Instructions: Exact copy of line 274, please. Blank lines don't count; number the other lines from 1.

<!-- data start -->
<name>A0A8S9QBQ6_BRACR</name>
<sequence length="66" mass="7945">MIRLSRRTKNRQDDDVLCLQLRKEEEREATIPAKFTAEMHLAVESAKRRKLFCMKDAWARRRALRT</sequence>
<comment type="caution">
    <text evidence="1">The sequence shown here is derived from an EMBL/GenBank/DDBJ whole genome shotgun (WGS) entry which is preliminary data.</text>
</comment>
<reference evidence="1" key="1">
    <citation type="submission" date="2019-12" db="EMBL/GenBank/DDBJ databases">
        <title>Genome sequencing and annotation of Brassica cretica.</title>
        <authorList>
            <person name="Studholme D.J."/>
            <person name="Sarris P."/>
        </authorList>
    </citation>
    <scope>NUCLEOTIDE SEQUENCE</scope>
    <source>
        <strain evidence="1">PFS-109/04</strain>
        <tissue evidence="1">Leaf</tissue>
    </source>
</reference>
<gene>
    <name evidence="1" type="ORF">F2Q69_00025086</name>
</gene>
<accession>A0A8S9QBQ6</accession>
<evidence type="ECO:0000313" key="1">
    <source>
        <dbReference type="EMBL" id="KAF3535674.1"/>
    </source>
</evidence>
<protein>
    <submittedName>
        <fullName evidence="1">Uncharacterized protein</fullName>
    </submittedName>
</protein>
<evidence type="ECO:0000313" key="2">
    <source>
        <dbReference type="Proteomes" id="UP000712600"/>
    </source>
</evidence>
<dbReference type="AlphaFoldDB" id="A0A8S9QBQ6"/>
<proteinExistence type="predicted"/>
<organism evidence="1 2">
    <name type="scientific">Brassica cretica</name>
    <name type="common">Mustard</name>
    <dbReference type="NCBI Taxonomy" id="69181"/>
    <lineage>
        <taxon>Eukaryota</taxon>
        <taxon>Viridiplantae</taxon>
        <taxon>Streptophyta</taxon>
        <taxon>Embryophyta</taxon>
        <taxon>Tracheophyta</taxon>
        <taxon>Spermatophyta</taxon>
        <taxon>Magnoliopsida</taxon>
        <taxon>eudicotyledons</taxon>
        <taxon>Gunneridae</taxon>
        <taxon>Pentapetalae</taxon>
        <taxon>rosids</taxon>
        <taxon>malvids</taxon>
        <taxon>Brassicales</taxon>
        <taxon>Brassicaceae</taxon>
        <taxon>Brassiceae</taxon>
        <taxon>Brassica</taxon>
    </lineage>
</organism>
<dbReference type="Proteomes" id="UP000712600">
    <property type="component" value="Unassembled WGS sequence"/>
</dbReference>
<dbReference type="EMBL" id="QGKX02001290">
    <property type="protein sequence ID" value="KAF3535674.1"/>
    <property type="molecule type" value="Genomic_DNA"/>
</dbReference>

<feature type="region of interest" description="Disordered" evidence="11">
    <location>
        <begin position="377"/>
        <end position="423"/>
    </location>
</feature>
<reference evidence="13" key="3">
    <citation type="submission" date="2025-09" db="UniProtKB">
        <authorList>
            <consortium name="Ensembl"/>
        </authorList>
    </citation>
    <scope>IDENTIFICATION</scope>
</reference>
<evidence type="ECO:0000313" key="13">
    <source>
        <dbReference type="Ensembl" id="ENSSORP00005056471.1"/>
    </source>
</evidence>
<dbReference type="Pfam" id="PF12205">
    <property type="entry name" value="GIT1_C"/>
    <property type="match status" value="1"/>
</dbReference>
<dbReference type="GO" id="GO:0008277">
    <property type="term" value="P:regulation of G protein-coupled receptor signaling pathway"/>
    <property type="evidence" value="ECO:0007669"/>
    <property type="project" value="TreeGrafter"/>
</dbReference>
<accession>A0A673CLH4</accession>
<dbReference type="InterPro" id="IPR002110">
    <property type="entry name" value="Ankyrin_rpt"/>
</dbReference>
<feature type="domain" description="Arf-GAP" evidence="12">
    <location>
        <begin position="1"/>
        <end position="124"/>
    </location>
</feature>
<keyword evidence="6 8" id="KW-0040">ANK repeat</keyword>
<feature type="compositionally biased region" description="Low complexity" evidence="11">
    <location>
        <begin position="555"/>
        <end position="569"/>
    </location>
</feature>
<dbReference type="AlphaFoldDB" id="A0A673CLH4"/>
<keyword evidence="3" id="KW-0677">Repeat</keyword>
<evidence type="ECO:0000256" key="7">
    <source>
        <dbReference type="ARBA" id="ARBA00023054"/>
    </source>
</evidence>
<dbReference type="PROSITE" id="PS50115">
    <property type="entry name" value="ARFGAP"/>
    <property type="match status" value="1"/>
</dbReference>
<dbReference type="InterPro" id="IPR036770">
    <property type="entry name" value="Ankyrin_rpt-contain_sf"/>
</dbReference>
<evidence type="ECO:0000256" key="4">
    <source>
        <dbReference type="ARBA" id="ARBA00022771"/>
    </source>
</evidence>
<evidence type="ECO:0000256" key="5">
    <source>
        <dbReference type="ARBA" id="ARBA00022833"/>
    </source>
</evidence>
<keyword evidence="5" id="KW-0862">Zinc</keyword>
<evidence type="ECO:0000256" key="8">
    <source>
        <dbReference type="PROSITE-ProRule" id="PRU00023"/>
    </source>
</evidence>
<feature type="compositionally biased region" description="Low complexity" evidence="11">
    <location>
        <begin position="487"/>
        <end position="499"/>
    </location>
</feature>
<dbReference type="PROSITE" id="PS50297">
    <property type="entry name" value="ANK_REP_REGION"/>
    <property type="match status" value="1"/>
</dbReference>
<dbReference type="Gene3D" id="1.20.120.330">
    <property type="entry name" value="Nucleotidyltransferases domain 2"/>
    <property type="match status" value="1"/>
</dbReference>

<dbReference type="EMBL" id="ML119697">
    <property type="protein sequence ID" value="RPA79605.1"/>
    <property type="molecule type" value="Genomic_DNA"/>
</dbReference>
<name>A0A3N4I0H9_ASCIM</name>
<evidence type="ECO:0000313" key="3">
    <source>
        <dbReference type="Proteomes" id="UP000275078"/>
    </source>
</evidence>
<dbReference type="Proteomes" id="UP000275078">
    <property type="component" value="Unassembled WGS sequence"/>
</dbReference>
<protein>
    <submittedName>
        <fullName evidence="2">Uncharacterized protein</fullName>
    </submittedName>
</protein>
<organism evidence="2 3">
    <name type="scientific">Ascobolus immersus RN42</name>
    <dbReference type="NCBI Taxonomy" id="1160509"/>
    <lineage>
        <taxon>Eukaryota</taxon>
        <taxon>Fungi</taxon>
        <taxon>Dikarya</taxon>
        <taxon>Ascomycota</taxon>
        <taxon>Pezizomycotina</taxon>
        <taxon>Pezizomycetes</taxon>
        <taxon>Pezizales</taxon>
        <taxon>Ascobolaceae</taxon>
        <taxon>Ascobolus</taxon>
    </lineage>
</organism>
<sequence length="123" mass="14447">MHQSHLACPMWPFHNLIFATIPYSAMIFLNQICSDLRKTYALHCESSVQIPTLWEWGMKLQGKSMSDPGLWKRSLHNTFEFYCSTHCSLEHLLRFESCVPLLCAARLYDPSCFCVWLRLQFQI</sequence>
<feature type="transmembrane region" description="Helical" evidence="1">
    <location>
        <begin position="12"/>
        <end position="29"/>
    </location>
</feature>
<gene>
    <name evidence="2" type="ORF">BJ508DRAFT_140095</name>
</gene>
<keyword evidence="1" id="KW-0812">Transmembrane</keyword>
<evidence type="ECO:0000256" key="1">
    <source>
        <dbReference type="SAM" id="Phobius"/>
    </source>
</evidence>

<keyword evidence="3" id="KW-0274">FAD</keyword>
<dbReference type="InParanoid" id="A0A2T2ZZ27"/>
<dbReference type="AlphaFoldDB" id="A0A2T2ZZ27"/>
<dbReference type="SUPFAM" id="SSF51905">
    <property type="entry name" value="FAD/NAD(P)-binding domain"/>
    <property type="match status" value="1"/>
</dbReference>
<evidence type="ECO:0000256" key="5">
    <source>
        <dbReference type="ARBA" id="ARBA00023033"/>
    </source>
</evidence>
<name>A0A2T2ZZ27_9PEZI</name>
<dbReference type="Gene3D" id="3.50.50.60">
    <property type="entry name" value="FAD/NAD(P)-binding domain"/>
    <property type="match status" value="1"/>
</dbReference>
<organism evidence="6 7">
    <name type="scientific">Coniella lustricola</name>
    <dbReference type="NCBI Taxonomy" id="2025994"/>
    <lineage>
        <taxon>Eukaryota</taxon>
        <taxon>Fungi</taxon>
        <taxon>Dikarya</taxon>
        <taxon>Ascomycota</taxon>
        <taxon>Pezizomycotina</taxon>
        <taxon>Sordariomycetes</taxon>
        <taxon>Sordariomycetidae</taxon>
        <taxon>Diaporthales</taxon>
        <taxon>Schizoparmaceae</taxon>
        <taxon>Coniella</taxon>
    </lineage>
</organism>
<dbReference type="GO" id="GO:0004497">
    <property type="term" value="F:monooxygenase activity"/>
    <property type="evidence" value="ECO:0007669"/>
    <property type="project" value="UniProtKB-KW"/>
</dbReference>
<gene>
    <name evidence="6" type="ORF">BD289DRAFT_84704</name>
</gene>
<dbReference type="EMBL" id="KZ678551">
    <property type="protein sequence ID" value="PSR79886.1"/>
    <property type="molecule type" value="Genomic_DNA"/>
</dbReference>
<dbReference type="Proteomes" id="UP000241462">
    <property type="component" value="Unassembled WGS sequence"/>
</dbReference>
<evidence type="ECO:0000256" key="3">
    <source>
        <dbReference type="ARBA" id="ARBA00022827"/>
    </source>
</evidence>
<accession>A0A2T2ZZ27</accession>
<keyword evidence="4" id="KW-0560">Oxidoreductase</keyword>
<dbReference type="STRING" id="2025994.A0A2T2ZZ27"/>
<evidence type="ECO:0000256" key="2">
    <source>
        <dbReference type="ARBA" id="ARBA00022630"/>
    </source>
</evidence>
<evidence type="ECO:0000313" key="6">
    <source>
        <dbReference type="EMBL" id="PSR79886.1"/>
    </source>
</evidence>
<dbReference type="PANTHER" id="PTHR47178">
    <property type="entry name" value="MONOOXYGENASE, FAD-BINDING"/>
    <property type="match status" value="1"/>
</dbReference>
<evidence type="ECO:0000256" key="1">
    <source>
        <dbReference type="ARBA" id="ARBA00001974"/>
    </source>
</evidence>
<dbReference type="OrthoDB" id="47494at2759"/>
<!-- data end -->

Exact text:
</evidence>